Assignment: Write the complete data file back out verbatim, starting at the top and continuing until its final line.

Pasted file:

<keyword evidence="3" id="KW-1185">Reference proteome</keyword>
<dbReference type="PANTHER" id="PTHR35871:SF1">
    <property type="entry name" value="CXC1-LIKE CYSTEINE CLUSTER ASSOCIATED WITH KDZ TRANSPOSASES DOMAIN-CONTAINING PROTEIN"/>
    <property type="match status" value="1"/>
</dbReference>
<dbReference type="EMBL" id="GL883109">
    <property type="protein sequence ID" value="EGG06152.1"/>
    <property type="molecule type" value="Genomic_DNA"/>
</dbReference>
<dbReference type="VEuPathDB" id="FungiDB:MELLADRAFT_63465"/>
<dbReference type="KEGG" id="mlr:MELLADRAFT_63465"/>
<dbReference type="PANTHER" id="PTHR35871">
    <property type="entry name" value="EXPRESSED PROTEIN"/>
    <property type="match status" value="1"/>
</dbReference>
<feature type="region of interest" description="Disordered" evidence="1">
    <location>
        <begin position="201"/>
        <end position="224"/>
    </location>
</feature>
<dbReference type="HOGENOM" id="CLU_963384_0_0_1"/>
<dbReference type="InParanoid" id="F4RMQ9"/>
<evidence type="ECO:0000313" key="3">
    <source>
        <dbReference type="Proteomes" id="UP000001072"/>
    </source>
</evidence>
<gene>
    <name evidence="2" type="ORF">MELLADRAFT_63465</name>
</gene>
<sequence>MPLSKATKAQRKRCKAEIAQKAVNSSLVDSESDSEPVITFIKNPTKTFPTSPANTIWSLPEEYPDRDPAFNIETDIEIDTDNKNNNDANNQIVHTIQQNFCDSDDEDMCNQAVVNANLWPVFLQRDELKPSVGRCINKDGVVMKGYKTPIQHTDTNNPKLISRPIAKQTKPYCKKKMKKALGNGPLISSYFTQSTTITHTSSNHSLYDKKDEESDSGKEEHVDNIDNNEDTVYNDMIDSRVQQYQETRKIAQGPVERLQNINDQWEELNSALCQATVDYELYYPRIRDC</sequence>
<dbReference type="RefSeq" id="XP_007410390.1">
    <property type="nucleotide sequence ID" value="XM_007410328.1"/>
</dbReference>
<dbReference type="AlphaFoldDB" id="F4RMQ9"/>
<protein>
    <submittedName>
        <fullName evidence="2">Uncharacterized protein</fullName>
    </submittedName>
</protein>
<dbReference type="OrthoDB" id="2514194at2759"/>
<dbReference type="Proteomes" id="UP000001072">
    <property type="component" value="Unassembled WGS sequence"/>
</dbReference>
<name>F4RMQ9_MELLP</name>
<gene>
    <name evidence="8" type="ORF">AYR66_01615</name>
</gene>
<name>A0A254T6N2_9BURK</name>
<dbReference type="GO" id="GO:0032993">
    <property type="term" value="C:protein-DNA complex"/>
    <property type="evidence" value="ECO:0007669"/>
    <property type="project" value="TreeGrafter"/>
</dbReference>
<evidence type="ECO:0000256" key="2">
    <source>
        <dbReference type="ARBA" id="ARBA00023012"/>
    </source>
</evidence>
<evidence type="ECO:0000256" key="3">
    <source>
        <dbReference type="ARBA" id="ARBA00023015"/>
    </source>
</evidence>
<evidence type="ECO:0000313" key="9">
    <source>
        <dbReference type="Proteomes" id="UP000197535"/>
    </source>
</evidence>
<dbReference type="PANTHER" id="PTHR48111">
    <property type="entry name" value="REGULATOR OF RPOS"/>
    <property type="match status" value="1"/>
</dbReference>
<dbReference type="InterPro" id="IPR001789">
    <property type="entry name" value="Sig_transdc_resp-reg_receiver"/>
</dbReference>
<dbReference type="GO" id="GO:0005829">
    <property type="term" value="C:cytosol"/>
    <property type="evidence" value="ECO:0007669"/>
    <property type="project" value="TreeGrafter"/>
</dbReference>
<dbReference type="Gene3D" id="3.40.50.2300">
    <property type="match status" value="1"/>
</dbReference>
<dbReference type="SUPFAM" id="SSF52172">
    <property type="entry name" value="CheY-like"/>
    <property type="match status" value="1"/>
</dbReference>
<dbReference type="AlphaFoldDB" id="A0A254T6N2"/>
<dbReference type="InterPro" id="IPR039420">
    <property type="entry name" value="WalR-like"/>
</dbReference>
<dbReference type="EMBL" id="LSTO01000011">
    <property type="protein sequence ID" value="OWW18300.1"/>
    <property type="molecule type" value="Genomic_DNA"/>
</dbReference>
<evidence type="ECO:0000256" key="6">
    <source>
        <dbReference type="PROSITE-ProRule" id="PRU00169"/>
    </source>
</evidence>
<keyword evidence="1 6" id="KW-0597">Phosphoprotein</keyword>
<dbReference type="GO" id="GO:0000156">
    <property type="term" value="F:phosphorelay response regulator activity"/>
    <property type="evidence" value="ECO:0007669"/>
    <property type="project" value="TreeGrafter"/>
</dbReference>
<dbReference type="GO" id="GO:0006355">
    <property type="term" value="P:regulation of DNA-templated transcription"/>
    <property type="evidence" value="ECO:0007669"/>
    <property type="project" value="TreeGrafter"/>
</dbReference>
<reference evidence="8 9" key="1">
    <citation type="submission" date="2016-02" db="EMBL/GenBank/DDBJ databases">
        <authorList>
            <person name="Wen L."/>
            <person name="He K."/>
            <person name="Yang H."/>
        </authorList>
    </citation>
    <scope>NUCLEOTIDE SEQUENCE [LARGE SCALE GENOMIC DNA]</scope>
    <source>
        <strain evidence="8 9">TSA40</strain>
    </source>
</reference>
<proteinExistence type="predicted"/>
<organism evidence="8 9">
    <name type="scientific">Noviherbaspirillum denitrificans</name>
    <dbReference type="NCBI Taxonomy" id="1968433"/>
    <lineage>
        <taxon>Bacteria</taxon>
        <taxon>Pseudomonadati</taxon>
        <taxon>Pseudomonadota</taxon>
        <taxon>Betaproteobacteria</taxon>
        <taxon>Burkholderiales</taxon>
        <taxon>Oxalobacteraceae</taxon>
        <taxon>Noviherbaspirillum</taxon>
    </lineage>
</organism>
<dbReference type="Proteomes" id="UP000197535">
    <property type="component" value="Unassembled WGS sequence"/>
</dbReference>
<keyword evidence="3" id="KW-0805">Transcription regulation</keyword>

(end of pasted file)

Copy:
<keyword evidence="3" id="KW-1185">Reference proteome</keyword>
<dbReference type="PANTHER" id="PTHR35871:SF1">
    <property type="entry name" value="CXC1-LIKE CYSTEINE CLUSTER ASSOCIATED WITH KDZ TRANSPOSASES DOMAIN-CONTAINING PROTEIN"/>
    <property type="match status" value="1"/>
</dbReference>
<dbReference type="EMBL" id="GL883109">
    <property type="protein sequence ID" value="EGG06152.1"/>
    <property type="molecule type" value="Genomic_DNA"/>
</dbReference>
<dbReference type="VEuPathDB" id="FungiDB:MELLADRAFT_63465"/>
<dbReference type="KEGG" id="mlr:MELLADRAFT_63465"/>
<dbReference type="PANTHER" id="PTHR35871">
    <property type="entry name" value="EXPRESSED PROTEIN"/>
    <property type="match status" value="1"/>
</dbReference>
<feature type="region of interest" description="Disordered" evidence="1">
    <location>
        <begin position="201"/>
        <end position="224"/>
    </location>
</feature>
<dbReference type="HOGENOM" id="CLU_963384_0_0_1"/>
<dbReference type="InParanoid" id="F4RMQ9"/>
<evidence type="ECO:0000313" key="3">
    <source>
        <dbReference type="Proteomes" id="UP000001072"/>
    </source>
</evidence>
<gene>
    <name evidence="2" type="ORF">MELLADRAFT_63465</name>
</gene>
<sequence>MPLSKATKAQRKRCKAEIAQKAVNSSLVDSESDSEPVITFIKNPTKTFPTSPANTIWSLPEEYPDRDPAFNIETDIEIDTDNKNNNDANNQIVHTIQQNFCDSDDEDMCNQAVVNANLWPVFLQRDELKPSVGRCINKDGVVMKGYKTPIQHTDTNNPKLISRPIAKQTKPYCKKKMKKALGNGPLISSYFTQSTTITHTSSNHSLYDKKDEESDSGKEEHVDNIDNNEDTVYNDMIDSRVQQYQETRKIAQGPVERLQNINDQWEELNSALCQATVDYELYYPRIRDC</sequence>
<dbReference type="RefSeq" id="XP_007410390.1">
    <property type="nucleotide sequence ID" value="XM_007410328.1"/>
</dbReference>
<dbReference type="AlphaFoldDB" id="F4RMQ9"/>
<protein>
    <submittedName>
        <fullName evidence="2">Uncharacterized protein</fullName>
    </submittedName>
</protein>
<dbReference type="OrthoDB" id="2514194at2759"/>
<dbReference type="Proteomes" id="UP000001072">
    <property type="component" value="Unassembled WGS sequence"/>
</dbReference>
<name>F4RMQ9_MELLP</name>
<gene>
    <name evidence="8" type="ORF">AYR66_01615</name>
</gene>
<name>A0A254T6N2_9BURK</name>
<dbReference type="GO" id="GO:0032993">
    <property type="term" value="C:protein-DNA complex"/>
    <property type="evidence" value="ECO:0007669"/>
    <property type="project" value="TreeGrafter"/>
</dbReference>
<evidence type="ECO:0000256" key="2">
    <source>
        <dbReference type="ARBA" id="ARBA00023012"/>
    </source>
</evidence>
<evidence type="ECO:0000256" key="3">
    <source>
        <dbReference type="ARBA" id="ARBA00023015"/>
    </source>
</evidence>
<evidence type="ECO:0000313" key="9">
    <source>
        <dbReference type="Proteomes" id="UP000197535"/>
    </source>
</evidence>
<dbReference type="PANTHER" id="PTHR48111">
    <property type="entry name" value="REGULATOR OF RPOS"/>
    <property type="match status" value="1"/>
</dbReference>
<dbReference type="InterPro" id="IPR001789">
    <property type="entry name" value="Sig_transdc_resp-reg_receiver"/>
</dbReference>
<dbReference type="GO" id="GO:0005829">
    <property type="term" value="C:cytosol"/>
    <property type="evidence" value="ECO:0007669"/>
    <property type="project" value="TreeGrafter"/>
</dbReference>
<dbReference type="Gene3D" id="3.40.50.2300">
    <property type="match status" value="1"/>
</dbReference>
<dbReference type="SUPFAM" id="SSF52172">
    <property type="entry name" value="CheY-like"/>
    <property type="match status" value="1"/>
</dbReference>
<dbReference type="AlphaFoldDB" id="A0A254T6N2"/>
<dbReference type="InterPro" id="IPR039420">
    <property type="entry name" value="WalR-like"/>
</dbReference>
<dbReference type="EMBL" id="LSTO01000011">
    <property type="protein sequence ID" value="OWW18300.1"/>
    <property type="molecule type" value="Genomic_DNA"/>
</dbReference>
<evidence type="ECO:0000256" key="6">
    <source>
        <dbReference type="PROSITE-ProRule" id="PRU00169"/>
    </source>
</evidence>
<keyword evidence="1 6" id="KW-0597">Phosphoprotein</keyword>
<dbReference type="GO" id="GO:0000156">
    <property type="term" value="F:phosphorelay response regulator activity"/>
    <property type="evidence" value="ECO:0007669"/>
    <property type="project" value="TreeGrafter"/>
</dbReference>
<dbReference type="GO" id="GO:0006355">
    <property type="term" value="P:regulation of DNA-templated transcription"/>
    <property type="evidence" value="ECO:0007669"/>
    <property type="project" value="TreeGrafter"/>
</dbReference>
<reference evidence="8 9" key="1">
    <citation type="submission" date="2016-02" db="EMBL/GenBank/DDBJ databases">
        <authorList>
            <person name="Wen L."/>
            <person name="He K."/>
            <person name="Yang H."/>
        </authorList>
    </citation>
    <scope>NUCLEOTIDE SEQUENCE [LARGE SCALE GENOMIC DNA]</scope>
    <source>
        <strain evidence="8 9">TSA40</strain>
    </source>
</reference>
<proteinExistence type="predicted"/>
<organism evidence="8 9">
    <name type="scientific">Noviherbaspirillum denitrificans</name>
    <dbReference type="NCBI Taxonomy" id="1968433"/>
    <lineage>
        <taxon>Bacteria</taxon>
        <taxon>Pseudomonadati</taxon>
        <taxon>Pseudomonadota</taxon>
        <taxon>Betaproteobacteria</taxon>
        <taxon>Burkholderiales</taxon>
        <taxon>Oxalobacteraceae</taxon>
        <taxon>Noviherbaspirillum</taxon>
    </lineage>
</organism>
<dbReference type="Proteomes" id="UP000197535">
    <property type="component" value="Unassembled WGS sequence"/>
</dbReference>
<keyword evidence="3" id="KW-0805">Transcription regulation</keyword>